HERITAGE Victoria has opened the door to consider possible redevelopment of the iconic Fletcher Jones factory site, but has reassured Warrnambool residents it still wants key features retained.
The watchdog’s new executive director Tim Smith made his first visit to the Raglan Parade site this week to check out the rambling buildings, rusting steel water tower ball and sprawling gardens where up to 1000 people once worked until production ceased.
He indicated the state watchdog organisation would look at potential applications to develop part of the 2.3-hectare site which has been locked down under a state heritage listing since 2006.
However, any plans to change it would need Heritage Victoria assessment and permission to change permits.
Mr Smith met representatives of the city council, trustees for the mortgagee, a community support group and a structural engineer.
“We looked at scale and elements of the site, signage, the gardens and pressing issues of the ball and tower,” he said.
“The receivers supplied an engineer who will evaluate and recommend a course of action.
“From our point of view it’s pleasing that work has been initiated by the trustees.”
Among those he met was a founding member of the Save the Silver Ball and Fletcher’s Gardens group Julie Eagles who said there were strong community links with the site.
The group has about 550 members and a recent radio station poll triggered more than 650 responses calling for the ball to be retained.
“The silver ball and the gardens are the main aspects that people connect with,” she said.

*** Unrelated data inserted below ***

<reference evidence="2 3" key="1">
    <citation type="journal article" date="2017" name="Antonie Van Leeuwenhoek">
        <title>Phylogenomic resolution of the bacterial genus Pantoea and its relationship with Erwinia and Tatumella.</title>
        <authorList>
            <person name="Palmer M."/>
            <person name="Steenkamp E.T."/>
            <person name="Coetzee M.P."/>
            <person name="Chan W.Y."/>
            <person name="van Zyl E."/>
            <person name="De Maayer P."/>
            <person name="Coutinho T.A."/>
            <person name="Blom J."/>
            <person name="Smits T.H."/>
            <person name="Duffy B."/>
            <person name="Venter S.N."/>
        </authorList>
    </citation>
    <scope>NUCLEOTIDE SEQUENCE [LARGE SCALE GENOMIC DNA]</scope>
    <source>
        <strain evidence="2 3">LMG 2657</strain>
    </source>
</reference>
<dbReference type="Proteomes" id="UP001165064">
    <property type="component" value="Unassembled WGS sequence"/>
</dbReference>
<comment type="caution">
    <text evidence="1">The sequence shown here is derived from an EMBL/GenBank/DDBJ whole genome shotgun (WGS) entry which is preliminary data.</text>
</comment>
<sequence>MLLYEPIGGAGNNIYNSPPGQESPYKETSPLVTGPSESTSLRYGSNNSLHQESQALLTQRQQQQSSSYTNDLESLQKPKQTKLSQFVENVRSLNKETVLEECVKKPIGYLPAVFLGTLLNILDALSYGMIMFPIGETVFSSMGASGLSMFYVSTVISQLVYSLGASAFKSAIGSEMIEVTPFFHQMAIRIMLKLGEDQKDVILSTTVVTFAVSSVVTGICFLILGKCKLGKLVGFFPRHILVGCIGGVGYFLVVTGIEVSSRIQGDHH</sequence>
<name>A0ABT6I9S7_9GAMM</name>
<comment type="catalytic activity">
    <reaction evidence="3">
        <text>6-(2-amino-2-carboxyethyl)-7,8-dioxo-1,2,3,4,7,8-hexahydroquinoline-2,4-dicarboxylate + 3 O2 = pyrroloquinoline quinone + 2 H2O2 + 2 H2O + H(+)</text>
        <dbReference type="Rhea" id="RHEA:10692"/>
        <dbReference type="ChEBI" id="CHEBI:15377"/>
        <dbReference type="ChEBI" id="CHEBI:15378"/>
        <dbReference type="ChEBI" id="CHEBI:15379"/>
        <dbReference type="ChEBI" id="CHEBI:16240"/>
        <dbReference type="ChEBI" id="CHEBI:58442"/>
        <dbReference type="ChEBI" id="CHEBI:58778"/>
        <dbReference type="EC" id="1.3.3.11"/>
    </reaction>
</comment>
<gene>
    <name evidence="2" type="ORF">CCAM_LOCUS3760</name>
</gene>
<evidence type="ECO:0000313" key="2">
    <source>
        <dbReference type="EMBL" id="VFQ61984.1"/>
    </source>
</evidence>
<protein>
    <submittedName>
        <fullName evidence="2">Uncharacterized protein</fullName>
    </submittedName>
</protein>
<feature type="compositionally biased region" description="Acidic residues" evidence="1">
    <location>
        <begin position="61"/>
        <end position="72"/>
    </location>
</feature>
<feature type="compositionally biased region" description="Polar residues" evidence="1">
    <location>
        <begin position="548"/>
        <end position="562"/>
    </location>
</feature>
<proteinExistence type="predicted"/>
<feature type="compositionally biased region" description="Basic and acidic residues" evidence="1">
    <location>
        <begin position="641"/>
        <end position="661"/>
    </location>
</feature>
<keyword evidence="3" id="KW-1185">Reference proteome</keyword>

“If there is a development proposal in the future we need to determine what should be saved and what the maintenance needs are. We don’t want key aspects to be lost in the slow demolition by neglect process that seems to be happening.
“Tim certainly recognises the importance of the site and the Fletcher Jones story at a state and even national level.”
Mr Smith said it was clear the site had landmark character, community value and opportunities.
“We want it to be used, but would make sure key significant elements were retained and the stories told,” he said.
“I think everyone understands its heritage value, now we need to make sure of its maintenance while bigger plans for future re-use is discussed.
“We can’t make further decisions on its future until there is a proposal put before us.”
The factory site was opened in 1948, bought by the city council in 1992 for $750,000 on a lease-back arrangement and bought by Geelong entrepreneur Ian Ballis in 2005. His company was placed in receivership in 2012 putting uncertainty on ownership.
Ms Eagles said she was confident the FJ site would not receive the same treatment as 94 Merri Street where a heritage-listed cottage had been demolished after years of wrangling between the owner, city council and Heritage Victoria.
“Clear lessons have been learnt,” she said.